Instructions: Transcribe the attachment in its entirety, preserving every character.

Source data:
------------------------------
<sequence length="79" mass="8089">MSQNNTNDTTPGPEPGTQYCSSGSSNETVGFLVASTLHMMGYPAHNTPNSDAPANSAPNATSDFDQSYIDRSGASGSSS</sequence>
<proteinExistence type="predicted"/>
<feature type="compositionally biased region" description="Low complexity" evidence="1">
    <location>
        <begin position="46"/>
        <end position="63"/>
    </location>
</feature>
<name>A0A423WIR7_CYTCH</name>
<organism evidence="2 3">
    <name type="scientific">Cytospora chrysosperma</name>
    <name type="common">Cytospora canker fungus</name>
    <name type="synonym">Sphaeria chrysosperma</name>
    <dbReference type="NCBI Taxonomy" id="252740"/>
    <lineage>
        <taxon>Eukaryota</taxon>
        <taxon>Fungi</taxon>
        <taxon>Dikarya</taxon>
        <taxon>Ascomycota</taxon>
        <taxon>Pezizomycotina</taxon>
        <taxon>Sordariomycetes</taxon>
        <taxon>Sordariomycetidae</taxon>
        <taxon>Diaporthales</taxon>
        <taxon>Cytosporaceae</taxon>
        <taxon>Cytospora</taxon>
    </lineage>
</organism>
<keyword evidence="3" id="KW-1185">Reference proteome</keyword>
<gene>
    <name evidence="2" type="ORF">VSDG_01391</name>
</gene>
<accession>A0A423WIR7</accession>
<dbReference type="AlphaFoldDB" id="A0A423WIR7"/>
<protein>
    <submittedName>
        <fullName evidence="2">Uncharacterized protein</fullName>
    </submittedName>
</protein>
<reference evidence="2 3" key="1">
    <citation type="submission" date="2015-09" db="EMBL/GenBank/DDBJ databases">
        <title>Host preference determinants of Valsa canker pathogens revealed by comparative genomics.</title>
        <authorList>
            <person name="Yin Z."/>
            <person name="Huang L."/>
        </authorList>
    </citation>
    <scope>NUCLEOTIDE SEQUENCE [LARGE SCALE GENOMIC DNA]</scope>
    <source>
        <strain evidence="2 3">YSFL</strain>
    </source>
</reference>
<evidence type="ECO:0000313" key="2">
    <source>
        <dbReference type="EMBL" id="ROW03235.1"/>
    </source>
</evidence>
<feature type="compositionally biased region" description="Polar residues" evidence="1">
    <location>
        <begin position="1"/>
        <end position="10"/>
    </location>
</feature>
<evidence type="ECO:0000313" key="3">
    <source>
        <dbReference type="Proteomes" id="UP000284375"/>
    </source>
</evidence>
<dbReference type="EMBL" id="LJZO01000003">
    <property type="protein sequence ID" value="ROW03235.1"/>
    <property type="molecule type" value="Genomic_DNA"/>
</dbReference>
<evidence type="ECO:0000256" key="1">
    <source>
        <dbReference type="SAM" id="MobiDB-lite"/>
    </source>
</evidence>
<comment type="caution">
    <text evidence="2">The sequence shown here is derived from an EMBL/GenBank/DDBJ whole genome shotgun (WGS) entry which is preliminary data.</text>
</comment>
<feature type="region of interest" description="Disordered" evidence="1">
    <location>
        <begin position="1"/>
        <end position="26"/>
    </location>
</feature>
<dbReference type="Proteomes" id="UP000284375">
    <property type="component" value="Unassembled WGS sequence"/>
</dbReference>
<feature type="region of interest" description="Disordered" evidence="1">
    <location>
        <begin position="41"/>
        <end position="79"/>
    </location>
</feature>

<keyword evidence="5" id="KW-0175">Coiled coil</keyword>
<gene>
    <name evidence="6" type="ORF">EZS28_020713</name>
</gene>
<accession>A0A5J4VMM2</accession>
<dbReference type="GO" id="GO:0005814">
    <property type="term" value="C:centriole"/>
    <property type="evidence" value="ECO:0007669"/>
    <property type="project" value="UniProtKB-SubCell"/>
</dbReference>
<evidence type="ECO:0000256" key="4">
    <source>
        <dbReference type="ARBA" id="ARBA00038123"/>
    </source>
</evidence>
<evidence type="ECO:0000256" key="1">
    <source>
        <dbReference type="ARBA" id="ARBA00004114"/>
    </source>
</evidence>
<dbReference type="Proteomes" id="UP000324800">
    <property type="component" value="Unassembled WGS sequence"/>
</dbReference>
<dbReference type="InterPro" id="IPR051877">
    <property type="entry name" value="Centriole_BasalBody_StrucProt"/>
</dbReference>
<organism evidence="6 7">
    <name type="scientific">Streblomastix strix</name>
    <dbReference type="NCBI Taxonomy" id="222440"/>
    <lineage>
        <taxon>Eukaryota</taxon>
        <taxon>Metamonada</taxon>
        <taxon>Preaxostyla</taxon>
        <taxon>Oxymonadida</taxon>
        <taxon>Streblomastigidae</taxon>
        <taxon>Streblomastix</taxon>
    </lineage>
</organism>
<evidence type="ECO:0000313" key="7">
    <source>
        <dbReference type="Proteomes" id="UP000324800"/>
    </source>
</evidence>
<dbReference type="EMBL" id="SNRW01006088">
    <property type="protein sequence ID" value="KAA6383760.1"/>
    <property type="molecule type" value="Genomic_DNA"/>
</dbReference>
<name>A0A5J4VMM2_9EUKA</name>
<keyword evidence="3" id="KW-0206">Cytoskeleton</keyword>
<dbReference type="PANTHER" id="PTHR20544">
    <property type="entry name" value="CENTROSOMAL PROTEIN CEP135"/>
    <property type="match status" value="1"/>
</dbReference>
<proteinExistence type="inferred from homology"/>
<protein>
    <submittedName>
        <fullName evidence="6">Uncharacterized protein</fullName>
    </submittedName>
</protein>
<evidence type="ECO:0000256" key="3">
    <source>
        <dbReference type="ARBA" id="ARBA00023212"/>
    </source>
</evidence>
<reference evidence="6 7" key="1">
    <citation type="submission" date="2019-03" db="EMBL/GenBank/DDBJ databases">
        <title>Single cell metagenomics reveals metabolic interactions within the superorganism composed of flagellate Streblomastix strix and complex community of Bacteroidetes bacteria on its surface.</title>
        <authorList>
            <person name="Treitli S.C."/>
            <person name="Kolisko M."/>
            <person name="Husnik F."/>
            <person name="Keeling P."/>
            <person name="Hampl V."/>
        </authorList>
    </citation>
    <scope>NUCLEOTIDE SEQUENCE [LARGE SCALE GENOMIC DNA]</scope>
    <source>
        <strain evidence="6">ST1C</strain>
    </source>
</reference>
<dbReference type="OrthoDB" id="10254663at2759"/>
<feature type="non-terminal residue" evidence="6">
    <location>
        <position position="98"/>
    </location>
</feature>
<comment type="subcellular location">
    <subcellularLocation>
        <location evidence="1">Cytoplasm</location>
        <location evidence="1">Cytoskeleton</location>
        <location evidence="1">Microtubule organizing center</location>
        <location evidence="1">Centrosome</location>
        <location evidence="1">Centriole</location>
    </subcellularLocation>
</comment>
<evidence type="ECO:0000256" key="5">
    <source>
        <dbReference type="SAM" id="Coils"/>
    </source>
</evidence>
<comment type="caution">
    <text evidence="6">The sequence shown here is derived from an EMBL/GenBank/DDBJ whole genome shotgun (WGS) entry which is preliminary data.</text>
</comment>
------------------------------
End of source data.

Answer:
<sequence length="79" mass="8089">MSQNNTNDTTPGPEPGTQYCSSGSSNETVGFLVASTLHMMGYPAHNTPNSDAPANSAPNATSDFDQSYIDRSGASGSSS</sequence>
<proteinExistence type="predicted"/>
<feature type="compositionally biased region" description="Low complexity" evidence="1">
    <location>
        <begin position="46"/>
        <end position="63"/>
    </location>
</feature>
<name>A0A423WIR7_CYTCH</name>
<organism evidence="2 3">
    <name type="scientific">Cytospora chrysosperma</name>
    <name type="common">Cytospora canker fungus</name>
    <name type="synonym">Sphaeria chrysosperma</name>
    <dbReference type="NCBI Taxonomy" id="252740"/>
    <lineage>
        <taxon>Eukaryota</taxon>
        <taxon>Fungi</taxon>
        <taxon>Dikarya</taxon>
        <taxon>Ascomycota</taxon>
        <taxon>Pezizomycotina</taxon>
        <taxon>Sordariomycetes</taxon>
        <taxon>Sordariomycetidae</taxon>
        <taxon>Diaporthales</taxon>
        <taxon>Cytosporaceae</taxon>
        <taxon>Cytospora</taxon>
    </lineage>
</organism>
<keyword evidence="3" id="KW-1185">Reference proteome</keyword>
<gene>
    <name evidence="2" type="ORF">VSDG_01391</name>
</gene>
<accession>A0A423WIR7</accession>
<dbReference type="AlphaFoldDB" id="A0A423WIR7"/>
<protein>
    <submittedName>
        <fullName evidence="2">Uncharacterized protein</fullName>
    </submittedName>
</protein>
<reference evidence="2 3" key="1">
    <citation type="submission" date="2015-09" db="EMBL/GenBank/DDBJ databases">
        <title>Host preference determinants of Valsa canker pathogens revealed by comparative genomics.</title>
        <authorList>
            <person name="Yin Z."/>
            <person name="Huang L."/>
        </authorList>
    </citation>
    <scope>NUCLEOTIDE SEQUENCE [LARGE SCALE GENOMIC DNA]</scope>
    <source>
        <strain evidence="2 3">YSFL</strain>
    </source>
</reference>
<evidence type="ECO:0000313" key="2">
    <source>
        <dbReference type="EMBL" id="ROW03235.1"/>
    </source>
</evidence>
<feature type="compositionally biased region" description="Polar residues" evidence="1">
    <location>
        <begin position="1"/>
        <end position="10"/>
    </location>
</feature>
<evidence type="ECO:0000313" key="3">
    <source>
        <dbReference type="Proteomes" id="UP000284375"/>
    </source>
</evidence>
<dbReference type="EMBL" id="LJZO01000003">
    <property type="protein sequence ID" value="ROW03235.1"/>
    <property type="molecule type" value="Genomic_DNA"/>
</dbReference>
<evidence type="ECO:0000256" key="1">
    <source>
        <dbReference type="SAM" id="MobiDB-lite"/>
    </source>
</evidence>
<comment type="caution">
    <text evidence="2">The sequence shown here is derived from an EMBL/GenBank/DDBJ whole genome shotgun (WGS) entry which is preliminary data.</text>
</comment>
<feature type="region of interest" description="Disordered" evidence="1">
    <location>
        <begin position="1"/>
        <end position="26"/>
    </location>
</feature>
<dbReference type="Proteomes" id="UP000284375">
    <property type="component" value="Unassembled WGS sequence"/>
</dbReference>
<feature type="region of interest" description="Disordered" evidence="1">
    <location>
        <begin position="41"/>
        <end position="79"/>
    </location>
</feature>

<keyword evidence="5" id="KW-0175">Coiled coil</keyword>
<gene>
    <name evidence="6" type="ORF">EZS28_020713</name>
</gene>
<accession>A0A5J4VMM2</accession>
<dbReference type="GO" id="GO:0005814">
    <property type="term" value="C:centriole"/>
    <property type="evidence" value="ECO:0007669"/>
    <property type="project" value="UniProtKB-SubCell"/>
</dbReference>
<evidence type="ECO:0000256" key="4">
    <source>
        <dbReference type="ARBA" id="ARBA00038123"/>
    </source>
</evidence>
<evidence type="ECO:0000256" key="1">
    <source>
        <dbReference type="ARBA" id="ARBA00004114"/>
    </source>
</evidence>
<dbReference type="Proteomes" id="UP000324800">
    <property type="component" value="Unassembled WGS sequence"/>
</dbReference>
<dbReference type="InterPro" id="IPR051877">
    <property type="entry name" value="Centriole_BasalBody_StrucProt"/>
</dbReference>
<organism evidence="6 7">
    <name type="scientific">Streblomastix strix</name>
    <dbReference type="NCBI Taxonomy" id="222440"/>
    <lineage>
        <taxon>Eukaryota</taxon>
        <taxon>Metamonada</taxon>
        <taxon>Preaxostyla</taxon>
        <taxon>Oxymonadida</taxon>
        <taxon>Streblomastigidae</taxon>
        <taxon>Streblomastix</taxon>
    </lineage>
</organism>
<evidence type="ECO:0000313" key="7">
    <source>
        <dbReference type="Proteomes" id="UP000324800"/>
    </source>
</evidence>
<dbReference type="EMBL" id="SNRW01006088">
    <property type="protein sequence ID" value="KAA6383760.1"/>
    <property type="molecule type" value="Genomic_DNA"/>
</dbReference>
<name>A0A5J4VMM2_9EUKA</name>
<keyword evidence="3" id="KW-0206">Cytoskeleton</keyword>
<dbReference type="PANTHER" id="PTHR20544">
    <property type="entry name" value="CENTROSOMAL PROTEIN CEP135"/>
    <property type="match status" value="1"/>
</dbReference>
<proteinExistence type="inferred from homology"/>
<protein>
    <submittedName>
        <fullName evidence="6">Uncharacterized protein</fullName>
    </submittedName>
</protein>
<evidence type="ECO:0000256" key="3">
    <source>
        <dbReference type="ARBA" id="ARBA00023212"/>
    </source>
</evidence>
<reference evidence="6 7" key="1">
    <citation type="submission" date="2019-03" db="EMBL/GenBank/DDBJ databases">
        <title>Single cell metagenomics reveals metabolic interactions within the superorganism composed of flagellate Streblomastix strix and complex community of Bacteroidetes bacteria on its surface.</title>
        <authorList>
            <person name="Treitli S.C."/>
            <person name="Kolisko M."/>
            <person name="Husnik F."/>
            <person name="Keeling P."/>
            <person name="Hampl V."/>
        </authorList>
    </citation>
    <scope>NUCLEOTIDE SEQUENCE [LARGE SCALE GENOMIC DNA]</scope>
    <source>
        <strain evidence="6">ST1C</strain>
    </source>
</reference>
<dbReference type="OrthoDB" id="10254663at2759"/>
<feature type="non-terminal residue" evidence="6">
    <location>
        <position position="98"/>
    </location>
</feature>
<comment type="subcellular location">
    <subcellularLocation>
        <location evidence="1">Cytoplasm</location>
        <location evidence="1">Cytoskeleton</location>
        <location evidence="1">Microtubule organizing center</location>
        <location evidence="1">Centrosome</location>
        <location evidence="1">Centriole</location>
    </subcellularLocation>
</comment>
<evidence type="ECO:0000256" key="5">
    <source>
        <dbReference type="SAM" id="Coils"/>
    </source>
</evidence>
<comment type="caution">
    <text evidence="6">The sequence shown here is derived from an EMBL/GenBank/DDBJ whole genome shotgun (WGS) entry which is preliminary data.</text>
</comment>